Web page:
Sample Testing

Sample Testing


The definition of sampling, as described in ISA 530 Audit Sampling is:

"The application of audit procedures to less than 100% of items within a population of audit relevance such that all sampling units have a chance of selection in order to provide the auditor with a reasonable basis on which to draw conclusions about the entire population."

The need for sampling

It will usually be impossible to test every item in an accounting population because of the costs involved. Consider a manufacturer of fasteners (i.e. nuts, bolts, nails and screws); they will have many thousands, maybe millions, of items of inventory. It would simply be impossible to test the valuation of every single one.

It is also important to remember that auditors give reasonable not absolute assurance and are therefore not certifying that the financial statements are 100% accurate.

Audit evidence is gathered on a test basis. Auditors therefore need to understand the implications and effective use of sampling.

Statistical sampling

Statistical sampling means any approach to sampling that uses:

  • random selection of samples; and
  • probability theory to evaluate sample results.

Non-statistical sampling

Any approach that does not meet the characteristics of statistical sampling is considered to be non-statistical sampling.

The approach taken is a matter of auditor judgement.

Designing a sample

When designing a sample the auditor has to consider:

  • the purpose of the procedure;
  • the combination of procedures being performed;
  • the nature of evidence sought; and
  • possible misstatement conditions.

The principle methods of sample selection are:

  • Random selection - this can be achieved through the use of random number tables;
  • Systematic selection - where a sampling interval is used (e.g. every 50th balance);
  • Monetary unit selection - selecting items based upon monetary values (usually focussing on higher value items);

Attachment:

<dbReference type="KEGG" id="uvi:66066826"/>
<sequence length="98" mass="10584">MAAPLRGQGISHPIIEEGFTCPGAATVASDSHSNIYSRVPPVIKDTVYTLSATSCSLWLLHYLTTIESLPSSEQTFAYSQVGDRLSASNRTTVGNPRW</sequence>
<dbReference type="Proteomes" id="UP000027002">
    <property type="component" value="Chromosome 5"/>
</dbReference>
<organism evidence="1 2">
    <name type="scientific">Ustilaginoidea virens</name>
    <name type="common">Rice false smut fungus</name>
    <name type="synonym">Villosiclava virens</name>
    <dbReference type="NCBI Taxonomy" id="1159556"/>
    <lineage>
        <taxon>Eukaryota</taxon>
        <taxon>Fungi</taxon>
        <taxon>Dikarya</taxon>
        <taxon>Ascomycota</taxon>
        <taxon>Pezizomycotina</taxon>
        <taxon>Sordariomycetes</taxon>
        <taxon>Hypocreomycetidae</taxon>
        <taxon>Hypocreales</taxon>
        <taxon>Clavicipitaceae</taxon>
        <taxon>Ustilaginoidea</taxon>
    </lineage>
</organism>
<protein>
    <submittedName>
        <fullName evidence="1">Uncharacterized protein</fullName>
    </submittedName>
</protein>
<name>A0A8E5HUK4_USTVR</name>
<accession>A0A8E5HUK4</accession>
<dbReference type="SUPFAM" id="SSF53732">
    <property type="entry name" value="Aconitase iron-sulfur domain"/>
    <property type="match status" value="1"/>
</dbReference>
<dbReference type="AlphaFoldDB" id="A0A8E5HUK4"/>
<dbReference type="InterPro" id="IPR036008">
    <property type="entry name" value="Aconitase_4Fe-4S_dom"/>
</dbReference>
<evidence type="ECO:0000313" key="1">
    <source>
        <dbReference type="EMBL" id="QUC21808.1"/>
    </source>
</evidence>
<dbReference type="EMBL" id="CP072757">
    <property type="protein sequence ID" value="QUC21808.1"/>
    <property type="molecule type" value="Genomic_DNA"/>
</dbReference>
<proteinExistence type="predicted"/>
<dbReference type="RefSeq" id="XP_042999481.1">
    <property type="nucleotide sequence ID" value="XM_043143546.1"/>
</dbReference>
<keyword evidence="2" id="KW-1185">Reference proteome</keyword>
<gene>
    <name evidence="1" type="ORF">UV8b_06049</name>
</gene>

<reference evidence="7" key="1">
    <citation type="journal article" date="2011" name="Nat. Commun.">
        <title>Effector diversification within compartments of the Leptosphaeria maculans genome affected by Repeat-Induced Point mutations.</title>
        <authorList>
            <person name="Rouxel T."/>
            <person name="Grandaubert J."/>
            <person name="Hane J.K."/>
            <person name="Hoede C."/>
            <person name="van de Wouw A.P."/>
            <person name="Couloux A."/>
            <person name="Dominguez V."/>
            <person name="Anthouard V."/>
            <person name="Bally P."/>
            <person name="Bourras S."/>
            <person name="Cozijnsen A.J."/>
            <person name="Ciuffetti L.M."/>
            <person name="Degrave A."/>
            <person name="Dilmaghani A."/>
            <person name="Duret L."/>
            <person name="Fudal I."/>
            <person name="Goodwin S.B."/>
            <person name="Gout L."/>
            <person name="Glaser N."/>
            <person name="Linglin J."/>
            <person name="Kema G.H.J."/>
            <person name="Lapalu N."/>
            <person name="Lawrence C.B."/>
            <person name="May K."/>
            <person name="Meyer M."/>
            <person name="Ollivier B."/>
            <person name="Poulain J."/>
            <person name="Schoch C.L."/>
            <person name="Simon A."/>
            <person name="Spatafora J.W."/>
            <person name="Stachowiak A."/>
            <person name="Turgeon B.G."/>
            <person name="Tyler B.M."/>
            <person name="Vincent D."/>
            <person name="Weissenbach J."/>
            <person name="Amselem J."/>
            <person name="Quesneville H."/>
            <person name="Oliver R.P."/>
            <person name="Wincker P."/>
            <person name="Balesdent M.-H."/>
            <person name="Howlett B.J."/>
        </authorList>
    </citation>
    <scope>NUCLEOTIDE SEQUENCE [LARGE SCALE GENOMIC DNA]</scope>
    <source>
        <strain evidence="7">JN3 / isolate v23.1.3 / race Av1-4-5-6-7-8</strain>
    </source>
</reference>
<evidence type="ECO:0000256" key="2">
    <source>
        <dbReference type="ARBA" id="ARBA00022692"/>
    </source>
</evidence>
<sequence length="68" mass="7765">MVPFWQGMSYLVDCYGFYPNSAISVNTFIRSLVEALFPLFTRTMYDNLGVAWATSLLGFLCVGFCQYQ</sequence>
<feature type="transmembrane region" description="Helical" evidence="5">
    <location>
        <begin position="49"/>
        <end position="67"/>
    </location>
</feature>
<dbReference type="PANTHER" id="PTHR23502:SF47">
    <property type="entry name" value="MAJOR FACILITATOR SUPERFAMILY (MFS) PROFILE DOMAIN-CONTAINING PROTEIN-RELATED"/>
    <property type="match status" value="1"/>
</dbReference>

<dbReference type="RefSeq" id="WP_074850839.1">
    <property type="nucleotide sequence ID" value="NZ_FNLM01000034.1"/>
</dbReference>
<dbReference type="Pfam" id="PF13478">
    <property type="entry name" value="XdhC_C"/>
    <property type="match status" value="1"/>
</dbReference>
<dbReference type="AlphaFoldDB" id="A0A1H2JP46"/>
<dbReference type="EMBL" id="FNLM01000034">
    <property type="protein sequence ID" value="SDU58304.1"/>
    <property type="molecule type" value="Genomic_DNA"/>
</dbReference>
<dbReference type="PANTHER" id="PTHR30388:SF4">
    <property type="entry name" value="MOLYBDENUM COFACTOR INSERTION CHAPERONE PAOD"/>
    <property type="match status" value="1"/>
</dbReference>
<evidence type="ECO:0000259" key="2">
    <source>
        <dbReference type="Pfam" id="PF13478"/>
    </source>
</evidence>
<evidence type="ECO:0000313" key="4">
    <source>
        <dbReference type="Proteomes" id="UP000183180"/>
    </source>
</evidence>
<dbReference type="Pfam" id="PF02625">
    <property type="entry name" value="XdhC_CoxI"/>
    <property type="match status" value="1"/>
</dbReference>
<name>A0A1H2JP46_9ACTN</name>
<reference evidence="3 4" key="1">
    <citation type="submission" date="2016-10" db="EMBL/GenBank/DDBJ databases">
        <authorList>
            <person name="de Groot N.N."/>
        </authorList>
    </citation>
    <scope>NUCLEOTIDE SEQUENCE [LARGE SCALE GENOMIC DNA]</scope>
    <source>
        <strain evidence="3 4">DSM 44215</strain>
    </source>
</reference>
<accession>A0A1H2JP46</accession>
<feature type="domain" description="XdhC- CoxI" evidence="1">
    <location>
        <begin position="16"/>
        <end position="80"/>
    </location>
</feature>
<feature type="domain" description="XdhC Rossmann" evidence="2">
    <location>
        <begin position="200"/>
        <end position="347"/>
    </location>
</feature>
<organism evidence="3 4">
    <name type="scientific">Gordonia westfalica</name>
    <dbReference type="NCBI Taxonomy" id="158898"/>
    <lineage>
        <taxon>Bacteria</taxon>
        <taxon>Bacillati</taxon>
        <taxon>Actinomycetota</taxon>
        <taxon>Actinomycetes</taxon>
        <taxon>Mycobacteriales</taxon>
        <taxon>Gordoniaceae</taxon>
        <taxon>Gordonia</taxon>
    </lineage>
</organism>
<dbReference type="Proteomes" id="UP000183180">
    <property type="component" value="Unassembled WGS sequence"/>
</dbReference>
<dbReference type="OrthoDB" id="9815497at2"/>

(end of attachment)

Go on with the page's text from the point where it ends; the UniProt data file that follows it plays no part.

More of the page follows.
• Haphazard selection - auditor does not follow a structured technique but avoids bias or predictability; and
  • Block selection - this involves selecting a block of contiguous (i.e. next to each other) items from the population. This technique is rarely appropriate.

When non-statistical methods (haphazard and block) are used the auditor uses judgement to select the items to be tested. Whilst this lends itself to auditor bias it does support the risk based approach, where the auditor focuses on those areas most susceptible to material misstatement. This usually leads to a focus on the higher value items within a population and is a common method in practice.

The sample size depends upon the level of sampling risk that the auditor is willing to accept.

Sampling risk

Sampling risk is a component of detection risk, the other component being non-sampling risk, and that sampling risk arises from the possibility that the auditors' conclusion, based on a sample, may be different from the conclusion that would be reached if the entire population were subjected to the same audit procedure.

Auditors are faced with sampling risk in tests of controls and in substantive procedures. Sampling risk is essentially the risk that the auditor's sample from a population will not be representative. In other words it will, by chance, include too many or too few errors to give a realistic impression of the population as a whole.

In order to reduce sampling risk the auditor needs to increase the size of the sample selected.

Created at 10/3/2012 6:19 PM  by System Account  (GMT) Greenwich Mean Time : Dublin, Edinburgh, Lisbon, London
Last modified at 1/18/2013 3:43 PM  by System Account  (GMT) Greenwich Mean Time : Dublin, Edinburgh, Lisbon, London

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